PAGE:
Three South Tyneside householders have felt the wrath of the courts after they were convicted of dumping rubbish in their own backyards.
David Eglentine, 38, was prosecuted by South Tyneside Council and the case was proved in his absence at South Shields Magistrates’ Court.
The court was told that a notice under the Prevention of Damage by Pests Act 1949 was served against the defendant following a build-up of domestic refuse in his backyard at South Woodbine Street in South Shields.
The notice required Eglentine to remove the rubbish and dispose of it at a registered waste disposal facility and put his bin out for collection at the correct time.
However, when environmental health officers carried out further inspections, they found no change and the refuse had to be removed by the council at a cost of £85 plus VAT.
Eglentine was fined £300 and ordered to pay costs of £100. He was also ordered to pay compensation of £102 and a victim surcharge of £30.
Illegal dumping costs authority £200,000 a yearSouth Tyneside Council spokesman
Cheryl Pearce, 29 and Danny Stanford, 32, were also fined for failing to comply with a notice under the Prevention of Damage by Pests Act 1949.
The court was told that the notice was served following a build-up of refuse and discarded material and debris in their backyard at Eglesfield Road, South Shields.
When environmental health officers carried out an inspection two weeks later they found the rubbish had not been cleared.
Officers also found several bags of fly-tipped domestic refuse in the back lane, although it is not known where this came from.
Both defendants pleaded guilty to the charges and were each fined £73 and ordered to pay costs of £75 and a victim surcharge of £20.
A council spokesperson said: “Leaving piles of rubbish lying around attracts vermin and can pose a real health risk. This is an issue we take very seriously.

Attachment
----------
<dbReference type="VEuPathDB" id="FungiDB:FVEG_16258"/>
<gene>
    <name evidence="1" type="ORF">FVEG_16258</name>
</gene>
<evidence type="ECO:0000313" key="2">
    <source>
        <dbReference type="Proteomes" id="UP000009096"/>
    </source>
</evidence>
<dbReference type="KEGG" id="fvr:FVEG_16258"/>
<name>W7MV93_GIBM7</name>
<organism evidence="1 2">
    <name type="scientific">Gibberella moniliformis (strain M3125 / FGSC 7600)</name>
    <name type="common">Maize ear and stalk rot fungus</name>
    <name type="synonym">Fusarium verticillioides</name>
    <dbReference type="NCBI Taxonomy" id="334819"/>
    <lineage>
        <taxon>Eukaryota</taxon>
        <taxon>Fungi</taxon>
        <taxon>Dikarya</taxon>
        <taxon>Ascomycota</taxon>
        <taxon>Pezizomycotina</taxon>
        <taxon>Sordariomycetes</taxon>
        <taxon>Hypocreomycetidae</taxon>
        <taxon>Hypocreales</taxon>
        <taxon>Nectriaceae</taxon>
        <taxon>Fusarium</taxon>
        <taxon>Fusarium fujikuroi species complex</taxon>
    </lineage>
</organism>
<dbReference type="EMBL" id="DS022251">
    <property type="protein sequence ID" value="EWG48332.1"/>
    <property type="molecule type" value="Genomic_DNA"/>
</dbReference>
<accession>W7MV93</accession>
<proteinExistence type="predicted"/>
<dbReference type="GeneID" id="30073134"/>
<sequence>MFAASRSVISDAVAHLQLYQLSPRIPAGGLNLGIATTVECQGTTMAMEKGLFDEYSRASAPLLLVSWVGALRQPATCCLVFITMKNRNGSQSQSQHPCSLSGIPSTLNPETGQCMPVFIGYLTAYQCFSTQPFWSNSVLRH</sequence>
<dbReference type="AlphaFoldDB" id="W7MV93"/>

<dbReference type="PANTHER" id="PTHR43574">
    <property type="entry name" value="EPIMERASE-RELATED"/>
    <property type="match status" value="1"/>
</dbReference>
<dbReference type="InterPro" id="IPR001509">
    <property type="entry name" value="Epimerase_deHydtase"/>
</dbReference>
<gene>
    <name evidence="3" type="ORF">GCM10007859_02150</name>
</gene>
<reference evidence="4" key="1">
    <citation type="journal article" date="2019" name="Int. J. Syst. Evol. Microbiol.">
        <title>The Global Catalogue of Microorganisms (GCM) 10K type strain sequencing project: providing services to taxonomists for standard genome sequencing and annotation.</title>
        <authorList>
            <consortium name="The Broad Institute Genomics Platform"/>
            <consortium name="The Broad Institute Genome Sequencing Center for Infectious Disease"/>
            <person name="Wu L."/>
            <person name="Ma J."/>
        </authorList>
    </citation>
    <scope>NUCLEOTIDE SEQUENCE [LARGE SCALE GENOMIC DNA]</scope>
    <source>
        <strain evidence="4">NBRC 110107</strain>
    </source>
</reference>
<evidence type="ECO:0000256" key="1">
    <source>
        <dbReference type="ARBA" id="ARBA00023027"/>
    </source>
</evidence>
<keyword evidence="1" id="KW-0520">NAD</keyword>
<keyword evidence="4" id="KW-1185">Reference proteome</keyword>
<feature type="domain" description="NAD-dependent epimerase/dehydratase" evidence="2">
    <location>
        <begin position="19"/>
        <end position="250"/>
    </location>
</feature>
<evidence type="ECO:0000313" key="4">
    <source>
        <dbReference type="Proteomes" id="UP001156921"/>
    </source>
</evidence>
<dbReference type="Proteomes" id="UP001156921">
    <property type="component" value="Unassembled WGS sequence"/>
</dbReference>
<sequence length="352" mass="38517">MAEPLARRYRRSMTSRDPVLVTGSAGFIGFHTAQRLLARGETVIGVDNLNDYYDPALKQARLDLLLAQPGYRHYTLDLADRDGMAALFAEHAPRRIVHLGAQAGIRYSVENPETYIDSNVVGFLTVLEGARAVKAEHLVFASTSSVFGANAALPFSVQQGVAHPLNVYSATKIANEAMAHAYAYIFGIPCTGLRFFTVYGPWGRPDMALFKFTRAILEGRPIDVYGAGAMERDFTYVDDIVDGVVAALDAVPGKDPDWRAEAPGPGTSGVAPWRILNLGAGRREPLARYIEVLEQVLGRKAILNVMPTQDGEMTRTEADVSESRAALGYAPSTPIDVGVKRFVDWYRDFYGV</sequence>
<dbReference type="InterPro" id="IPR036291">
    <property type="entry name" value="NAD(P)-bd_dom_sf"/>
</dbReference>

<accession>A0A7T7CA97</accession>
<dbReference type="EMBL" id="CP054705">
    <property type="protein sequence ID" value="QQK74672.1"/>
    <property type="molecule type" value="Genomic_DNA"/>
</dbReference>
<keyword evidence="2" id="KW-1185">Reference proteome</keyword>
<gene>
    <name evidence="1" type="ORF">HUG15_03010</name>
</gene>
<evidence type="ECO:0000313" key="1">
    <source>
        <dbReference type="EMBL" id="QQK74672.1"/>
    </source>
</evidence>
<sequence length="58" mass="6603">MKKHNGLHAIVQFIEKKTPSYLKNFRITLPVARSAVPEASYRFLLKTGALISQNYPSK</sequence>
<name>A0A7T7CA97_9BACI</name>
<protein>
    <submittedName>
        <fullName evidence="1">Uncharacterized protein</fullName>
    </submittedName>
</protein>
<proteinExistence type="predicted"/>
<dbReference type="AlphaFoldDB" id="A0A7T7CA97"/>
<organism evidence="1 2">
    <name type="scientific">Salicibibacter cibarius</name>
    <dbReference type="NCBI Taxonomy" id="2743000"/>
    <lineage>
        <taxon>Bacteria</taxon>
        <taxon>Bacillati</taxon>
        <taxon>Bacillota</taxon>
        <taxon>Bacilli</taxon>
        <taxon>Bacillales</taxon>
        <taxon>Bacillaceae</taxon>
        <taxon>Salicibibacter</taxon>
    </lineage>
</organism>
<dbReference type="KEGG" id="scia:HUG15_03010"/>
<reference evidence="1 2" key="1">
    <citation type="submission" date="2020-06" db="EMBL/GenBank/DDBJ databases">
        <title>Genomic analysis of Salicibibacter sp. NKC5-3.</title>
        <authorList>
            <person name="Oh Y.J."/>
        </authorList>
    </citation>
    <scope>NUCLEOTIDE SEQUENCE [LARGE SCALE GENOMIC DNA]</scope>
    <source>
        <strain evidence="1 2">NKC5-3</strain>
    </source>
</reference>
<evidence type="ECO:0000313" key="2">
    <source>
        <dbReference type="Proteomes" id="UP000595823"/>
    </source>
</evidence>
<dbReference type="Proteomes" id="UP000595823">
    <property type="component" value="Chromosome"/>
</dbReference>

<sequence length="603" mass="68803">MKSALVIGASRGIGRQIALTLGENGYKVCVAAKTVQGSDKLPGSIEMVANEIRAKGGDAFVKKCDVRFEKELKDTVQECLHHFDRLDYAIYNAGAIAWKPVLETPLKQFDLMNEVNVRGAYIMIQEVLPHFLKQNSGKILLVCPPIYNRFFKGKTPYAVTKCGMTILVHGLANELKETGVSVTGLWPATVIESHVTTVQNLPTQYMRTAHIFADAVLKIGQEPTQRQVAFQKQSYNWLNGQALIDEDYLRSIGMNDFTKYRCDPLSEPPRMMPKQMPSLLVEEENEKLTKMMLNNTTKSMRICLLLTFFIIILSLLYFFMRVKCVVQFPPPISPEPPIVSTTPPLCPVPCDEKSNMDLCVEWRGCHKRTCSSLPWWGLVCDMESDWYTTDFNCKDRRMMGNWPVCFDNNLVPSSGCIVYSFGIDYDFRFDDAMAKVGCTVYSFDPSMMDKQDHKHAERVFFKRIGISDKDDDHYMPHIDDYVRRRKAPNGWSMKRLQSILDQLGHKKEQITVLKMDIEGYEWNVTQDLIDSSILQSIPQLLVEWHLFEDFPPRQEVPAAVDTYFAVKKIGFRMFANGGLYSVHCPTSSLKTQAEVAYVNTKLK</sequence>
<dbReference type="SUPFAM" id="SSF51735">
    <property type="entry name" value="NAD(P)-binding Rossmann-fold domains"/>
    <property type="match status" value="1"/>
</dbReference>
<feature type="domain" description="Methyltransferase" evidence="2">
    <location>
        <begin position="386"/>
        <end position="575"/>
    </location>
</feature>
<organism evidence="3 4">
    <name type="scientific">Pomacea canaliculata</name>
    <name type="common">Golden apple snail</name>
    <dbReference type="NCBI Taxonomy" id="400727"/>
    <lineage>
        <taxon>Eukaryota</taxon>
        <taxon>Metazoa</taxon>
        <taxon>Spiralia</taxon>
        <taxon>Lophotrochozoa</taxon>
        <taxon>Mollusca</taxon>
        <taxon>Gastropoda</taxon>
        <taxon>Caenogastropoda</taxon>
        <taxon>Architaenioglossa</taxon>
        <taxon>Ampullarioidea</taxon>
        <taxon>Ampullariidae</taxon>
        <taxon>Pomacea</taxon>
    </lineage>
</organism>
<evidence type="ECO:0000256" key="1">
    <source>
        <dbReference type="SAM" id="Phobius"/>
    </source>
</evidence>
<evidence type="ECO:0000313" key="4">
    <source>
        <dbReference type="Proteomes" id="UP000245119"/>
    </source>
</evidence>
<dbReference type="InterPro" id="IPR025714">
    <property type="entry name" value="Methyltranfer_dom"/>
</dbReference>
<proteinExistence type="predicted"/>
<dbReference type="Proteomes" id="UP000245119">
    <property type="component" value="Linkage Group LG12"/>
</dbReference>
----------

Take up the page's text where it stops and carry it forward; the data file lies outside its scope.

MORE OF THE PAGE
“We have a duty to prevent this from happening and were left with no choice but to take action through the courts in these cases. Prosecution is always a last resort.
“We are committed to keeping our neighbourhoods clean and hope that these fines send out a clear message that we will take action against those who fail to comply with notices that are served upon them and ignore our requests to remove their waste from their properties.
“There is no excuse for people not to dispose of their waste properly.”
Another separate environmental issue the local authority has to deal with, aside from street cleansing, is fly-tipping.
Illegal rubbish dumpers cost cash-strapped council bosses in South Tyneside more than £200,000 in one year, recent figures have revealed.
Statistics show that the local authority dealt with 3,156 incidents in the 2013/14 financial year, costing the council a total of £228,822.
The authority also issued 3,131 warning letters in 2013-14, costing £103,323.
l To report fly-tipping, or other environmental problems, call the council’s customer contact centre on 427 7000 or email: email@example.com